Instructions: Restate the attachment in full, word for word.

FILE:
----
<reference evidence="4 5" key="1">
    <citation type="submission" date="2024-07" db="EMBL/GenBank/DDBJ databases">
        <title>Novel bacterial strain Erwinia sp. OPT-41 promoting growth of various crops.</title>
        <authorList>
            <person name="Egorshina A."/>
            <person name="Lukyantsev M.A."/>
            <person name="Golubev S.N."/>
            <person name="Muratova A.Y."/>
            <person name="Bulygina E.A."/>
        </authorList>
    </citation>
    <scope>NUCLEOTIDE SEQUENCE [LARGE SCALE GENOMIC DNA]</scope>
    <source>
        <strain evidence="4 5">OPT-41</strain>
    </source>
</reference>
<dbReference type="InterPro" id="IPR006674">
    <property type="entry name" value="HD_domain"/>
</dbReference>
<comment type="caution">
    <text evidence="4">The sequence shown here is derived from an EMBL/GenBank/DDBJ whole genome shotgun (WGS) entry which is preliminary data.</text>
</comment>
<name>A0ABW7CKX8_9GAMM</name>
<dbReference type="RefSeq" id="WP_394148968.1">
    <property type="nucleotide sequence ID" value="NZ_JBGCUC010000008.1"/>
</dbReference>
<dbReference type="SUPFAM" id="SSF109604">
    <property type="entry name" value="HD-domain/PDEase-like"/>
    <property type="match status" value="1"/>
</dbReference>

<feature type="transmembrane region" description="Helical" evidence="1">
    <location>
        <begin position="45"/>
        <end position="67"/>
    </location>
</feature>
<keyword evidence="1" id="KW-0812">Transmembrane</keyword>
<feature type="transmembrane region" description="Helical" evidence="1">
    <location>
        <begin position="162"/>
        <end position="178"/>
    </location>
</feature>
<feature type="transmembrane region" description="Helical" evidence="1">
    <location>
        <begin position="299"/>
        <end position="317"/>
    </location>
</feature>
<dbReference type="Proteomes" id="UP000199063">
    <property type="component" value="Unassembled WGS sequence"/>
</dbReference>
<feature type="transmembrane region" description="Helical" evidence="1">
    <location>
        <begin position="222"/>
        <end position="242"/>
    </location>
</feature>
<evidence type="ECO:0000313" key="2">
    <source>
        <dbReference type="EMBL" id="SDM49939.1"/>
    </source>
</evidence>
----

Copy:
<reference evidence="4 5" key="1">
    <citation type="submission" date="2024-07" db="EMBL/GenBank/DDBJ databases">
        <title>Novel bacterial strain Erwinia sp. OPT-41 promoting growth of various crops.</title>
        <authorList>
            <person name="Egorshina A."/>
            <person name="Lukyantsev M.A."/>
            <person name="Golubev S.N."/>
            <person name="Muratova A.Y."/>
            <person name="Bulygina E.A."/>
        </authorList>
    </citation>
    <scope>NUCLEOTIDE SEQUENCE [LARGE SCALE GENOMIC DNA]</scope>
    <source>
        <strain evidence="4 5">OPT-41</strain>
    </source>
</reference>
<dbReference type="InterPro" id="IPR006674">
    <property type="entry name" value="HD_domain"/>
</dbReference>
<comment type="caution">
    <text evidence="4">The sequence shown here is derived from an EMBL/GenBank/DDBJ whole genome shotgun (WGS) entry which is preliminary data.</text>
</comment>
<name>A0ABW7CKX8_9GAMM</name>
<dbReference type="RefSeq" id="WP_394148968.1">
    <property type="nucleotide sequence ID" value="NZ_JBGCUC010000008.1"/>
</dbReference>
<dbReference type="SUPFAM" id="SSF109604">
    <property type="entry name" value="HD-domain/PDEase-like"/>
    <property type="match status" value="1"/>
</dbReference>

<feature type="transmembrane region" description="Helical" evidence="1">
    <location>
        <begin position="45"/>
        <end position="67"/>
    </location>
</feature>
<keyword evidence="1" id="KW-0812">Transmembrane</keyword>
<feature type="transmembrane region" description="Helical" evidence="1">
    <location>
        <begin position="162"/>
        <end position="178"/>
    </location>
</feature>
<feature type="transmembrane region" description="Helical" evidence="1">
    <location>
        <begin position="299"/>
        <end position="317"/>
    </location>
</feature>
<dbReference type="Proteomes" id="UP000199063">
    <property type="component" value="Unassembled WGS sequence"/>
</dbReference>
<feature type="transmembrane region" description="Helical" evidence="1">
    <location>
        <begin position="222"/>
        <end position="242"/>
    </location>
</feature>
<evidence type="ECO:0000313" key="2">
    <source>
        <dbReference type="EMBL" id="SDM49939.1"/>
    </source>
</evidence>